Rory McIlroy inspired by Wayne Rooney as he finds form on the greens
Rory McIlroy hasn't scored a rare golfing hat-trick since he memorably sandwiched a World Golf Championship victory between two Major wins in 2014.
Winning the British Open, the WGC-Bridgestone Invitational and the US PGA in successive starts was one of the hottest streaks of golf produced by someone not named Tiger Woods in recent memory.
Now McIlroy is seeking to do it all over again and follow Sunday's stunning Arnold Palmer Invitational win with victory in this week's WGC Dell Technologies Match Play at Austin Country Club before going on to complete the career Grand Slam in the Masters at Augusta.
It's a feat that would send him soaring back to world No 1 and when asked what he was feeling now, having insisted he was filled with optimism heading to Bay Hill despite his indifferent results, he smiled and said: "Even more optimism!"
Describing Sunday's final-round 64 as one of the best performances of his career, he hopes it will fire him to new heights.
"I feel like I've crossed that line that I needed to," he said of his progression. "I hadn't won in the past 18 months and it was a real validation. I'm optimistic. Not just the next few weeks but the whole season."
Brad Faxon's putting pep talk somewhat overshadowed the recent work McIlroy has done with coach Michael Bannon.
But there's no denying that their chat triggered that final-round putting bonanza and even prompted mention of Wayne Rooney as an example of what you have to do to get a ball to behave.
"We were talking about triggers - how do you start your putting stroke," McIlroy said of how he ended up mentioning Rooney to Faxon.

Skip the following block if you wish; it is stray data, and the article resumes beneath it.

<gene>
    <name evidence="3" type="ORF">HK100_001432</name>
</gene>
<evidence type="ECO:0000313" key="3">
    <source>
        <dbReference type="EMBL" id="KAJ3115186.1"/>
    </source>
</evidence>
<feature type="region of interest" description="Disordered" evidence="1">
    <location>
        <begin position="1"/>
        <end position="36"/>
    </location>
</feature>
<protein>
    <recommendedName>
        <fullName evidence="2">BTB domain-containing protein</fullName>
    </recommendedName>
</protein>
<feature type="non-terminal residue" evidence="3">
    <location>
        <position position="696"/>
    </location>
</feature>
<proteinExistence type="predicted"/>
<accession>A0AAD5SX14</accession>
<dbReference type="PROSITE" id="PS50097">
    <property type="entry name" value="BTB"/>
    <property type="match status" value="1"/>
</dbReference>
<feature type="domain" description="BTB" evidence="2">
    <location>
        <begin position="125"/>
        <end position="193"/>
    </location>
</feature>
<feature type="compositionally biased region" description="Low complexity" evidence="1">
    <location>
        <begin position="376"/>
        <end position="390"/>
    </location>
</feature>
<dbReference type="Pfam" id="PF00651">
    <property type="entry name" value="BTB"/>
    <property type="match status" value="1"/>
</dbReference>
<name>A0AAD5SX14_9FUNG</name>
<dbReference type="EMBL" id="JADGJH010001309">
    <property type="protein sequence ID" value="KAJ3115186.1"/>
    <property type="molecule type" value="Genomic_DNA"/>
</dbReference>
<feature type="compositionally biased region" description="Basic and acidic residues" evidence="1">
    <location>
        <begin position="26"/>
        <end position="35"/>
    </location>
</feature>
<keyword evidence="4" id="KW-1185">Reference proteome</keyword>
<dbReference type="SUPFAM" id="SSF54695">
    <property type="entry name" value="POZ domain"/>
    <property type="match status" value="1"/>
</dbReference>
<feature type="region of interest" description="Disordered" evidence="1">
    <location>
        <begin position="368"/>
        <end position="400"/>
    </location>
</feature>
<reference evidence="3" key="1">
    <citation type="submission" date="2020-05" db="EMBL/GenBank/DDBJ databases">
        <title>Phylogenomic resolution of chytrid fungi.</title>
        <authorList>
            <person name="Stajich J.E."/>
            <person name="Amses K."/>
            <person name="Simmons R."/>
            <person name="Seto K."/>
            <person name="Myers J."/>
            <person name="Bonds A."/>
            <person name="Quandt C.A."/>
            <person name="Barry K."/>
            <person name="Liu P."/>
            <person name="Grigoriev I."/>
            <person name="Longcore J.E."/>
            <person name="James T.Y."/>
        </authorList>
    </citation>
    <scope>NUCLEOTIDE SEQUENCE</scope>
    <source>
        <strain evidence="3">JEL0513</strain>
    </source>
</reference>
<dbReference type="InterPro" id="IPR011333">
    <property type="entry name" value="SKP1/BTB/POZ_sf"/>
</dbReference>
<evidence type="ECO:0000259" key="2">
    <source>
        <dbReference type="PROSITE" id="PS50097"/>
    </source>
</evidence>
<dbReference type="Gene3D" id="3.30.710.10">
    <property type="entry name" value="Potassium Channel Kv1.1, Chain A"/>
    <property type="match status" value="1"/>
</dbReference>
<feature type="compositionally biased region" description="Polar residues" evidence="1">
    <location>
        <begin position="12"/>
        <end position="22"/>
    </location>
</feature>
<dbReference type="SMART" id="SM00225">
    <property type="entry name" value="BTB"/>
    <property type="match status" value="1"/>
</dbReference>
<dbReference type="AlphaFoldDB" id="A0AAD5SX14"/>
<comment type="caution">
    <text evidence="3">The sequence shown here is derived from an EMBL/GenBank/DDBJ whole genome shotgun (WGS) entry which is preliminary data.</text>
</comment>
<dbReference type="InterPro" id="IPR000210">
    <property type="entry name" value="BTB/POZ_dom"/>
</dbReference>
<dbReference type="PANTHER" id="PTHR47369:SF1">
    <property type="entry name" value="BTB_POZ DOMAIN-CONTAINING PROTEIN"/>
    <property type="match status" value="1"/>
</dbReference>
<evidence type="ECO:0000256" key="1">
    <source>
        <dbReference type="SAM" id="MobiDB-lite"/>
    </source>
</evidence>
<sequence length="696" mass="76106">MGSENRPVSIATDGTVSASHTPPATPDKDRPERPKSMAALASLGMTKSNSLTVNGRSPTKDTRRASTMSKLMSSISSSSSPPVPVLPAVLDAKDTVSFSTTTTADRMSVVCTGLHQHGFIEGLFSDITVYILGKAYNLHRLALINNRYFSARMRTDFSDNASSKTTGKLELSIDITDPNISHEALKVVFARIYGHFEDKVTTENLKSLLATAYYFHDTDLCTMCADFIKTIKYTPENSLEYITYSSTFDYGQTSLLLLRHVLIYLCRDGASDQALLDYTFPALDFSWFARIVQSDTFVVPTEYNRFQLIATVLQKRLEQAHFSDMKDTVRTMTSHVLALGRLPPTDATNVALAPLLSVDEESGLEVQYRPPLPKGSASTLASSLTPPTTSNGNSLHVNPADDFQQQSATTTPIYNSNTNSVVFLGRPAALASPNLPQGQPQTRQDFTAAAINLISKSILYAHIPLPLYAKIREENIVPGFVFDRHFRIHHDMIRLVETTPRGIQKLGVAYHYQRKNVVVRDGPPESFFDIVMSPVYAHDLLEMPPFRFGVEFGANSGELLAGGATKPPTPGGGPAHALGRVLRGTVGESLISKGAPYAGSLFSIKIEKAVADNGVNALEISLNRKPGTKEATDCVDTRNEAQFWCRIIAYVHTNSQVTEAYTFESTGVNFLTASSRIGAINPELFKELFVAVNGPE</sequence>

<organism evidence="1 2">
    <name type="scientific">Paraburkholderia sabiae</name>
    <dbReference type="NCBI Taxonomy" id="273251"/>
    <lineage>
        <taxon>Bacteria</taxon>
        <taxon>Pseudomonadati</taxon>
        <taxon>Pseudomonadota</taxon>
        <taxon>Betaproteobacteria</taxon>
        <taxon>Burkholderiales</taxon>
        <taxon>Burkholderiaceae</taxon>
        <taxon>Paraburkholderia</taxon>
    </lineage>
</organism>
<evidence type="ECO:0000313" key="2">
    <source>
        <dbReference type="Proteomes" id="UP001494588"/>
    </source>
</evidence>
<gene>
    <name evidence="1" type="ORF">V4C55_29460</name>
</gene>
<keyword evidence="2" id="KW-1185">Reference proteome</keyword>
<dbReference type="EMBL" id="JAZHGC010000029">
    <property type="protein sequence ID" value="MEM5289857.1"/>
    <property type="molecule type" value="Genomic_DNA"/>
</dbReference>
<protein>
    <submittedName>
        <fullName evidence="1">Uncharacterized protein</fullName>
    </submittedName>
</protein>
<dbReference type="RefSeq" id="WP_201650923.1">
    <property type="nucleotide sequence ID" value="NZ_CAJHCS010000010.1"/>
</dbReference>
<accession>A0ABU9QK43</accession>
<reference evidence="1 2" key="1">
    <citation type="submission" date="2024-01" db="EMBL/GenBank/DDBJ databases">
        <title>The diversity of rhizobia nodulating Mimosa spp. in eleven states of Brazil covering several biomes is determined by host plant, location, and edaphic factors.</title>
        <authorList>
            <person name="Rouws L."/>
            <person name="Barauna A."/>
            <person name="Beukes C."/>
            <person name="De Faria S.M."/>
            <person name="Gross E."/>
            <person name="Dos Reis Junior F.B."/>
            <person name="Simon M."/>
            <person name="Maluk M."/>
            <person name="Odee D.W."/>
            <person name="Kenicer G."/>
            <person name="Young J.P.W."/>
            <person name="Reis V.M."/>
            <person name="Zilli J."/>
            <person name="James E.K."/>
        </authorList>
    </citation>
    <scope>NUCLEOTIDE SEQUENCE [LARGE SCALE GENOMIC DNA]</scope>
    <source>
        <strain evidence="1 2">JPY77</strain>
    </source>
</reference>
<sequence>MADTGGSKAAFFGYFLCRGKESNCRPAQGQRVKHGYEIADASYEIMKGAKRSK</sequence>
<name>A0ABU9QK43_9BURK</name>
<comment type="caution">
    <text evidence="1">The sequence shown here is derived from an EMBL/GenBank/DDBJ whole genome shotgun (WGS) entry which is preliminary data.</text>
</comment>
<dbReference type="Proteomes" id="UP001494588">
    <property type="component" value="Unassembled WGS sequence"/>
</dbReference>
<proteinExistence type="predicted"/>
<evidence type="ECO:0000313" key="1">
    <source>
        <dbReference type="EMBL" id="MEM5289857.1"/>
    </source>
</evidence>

"And I sort of said Rooney, before he hits a free-kick or before he hits a penalty, he taps his toe on the ground before he actually starts his run up.
"I noticed it when I shot a Nike commercial with him a few years ago."
McIlroy insisted he didn't know his trigger.
"I do something, whether it's regrip or wiggle my toes or I don't know."
But he does know how to win at matchplay and with 23 wins in this event - of this week's field only Ian Poulter has as many - he's the red-hot favourite.
The 64-strong field has been divided into 16 groups of four with each player playing the other three over 18 holes over the first three days with the 16 group winners progressing to the knockout stage at the weekend.
While defending champion Dustin Johnson and the in-form Justin Thomas, Jason Day and Jon Rahm are the dangermen, McIlroy takes on debutants Peter Uihlein and Brian Harman and Venezuela's Jhonattan Vegas, who failed to get out of his group on his first appearance last year.
Runner-up in 2012 before following his win at Harding Park in 2015 with a run to the semi-finals two years ago, McIlroy plans to play the man rather than the course as a practice run for the Masters, where he feels he has to be ready to react to charges on the leaderboard.
"Even if I hadn't won last week, just to see the signs that my golf game was in good shape would be good enough to me knowing that going into Augusta I was ready to play well," he said ahead of what will be his fourth attempt at completing the career Grand Slam.
"The last three years have gone OK. I've played well. Not well enough. And hopefully I put the last piece of the puzzle in there this year and get it done."
That he's gone from being described three weeks ago by David Duval as less likely than Tiger Woods to win the Masters to being the bookies' favourite, he's got the attention of Jordan Spieth, who is desperate to find some form on the greens.
"I might have been there tied for the favourite with DJ, now I'm not even on the board," joked Spieth, who is grouped with Ryder Cup partner Patrick Reed, Charl Schwartzel and China's Haotong Li.
"This match play could free me up a bit to play more aggressive and putt more aggressively and it could be a trigger for a successful rest of the year, that's what I'm looking forward to."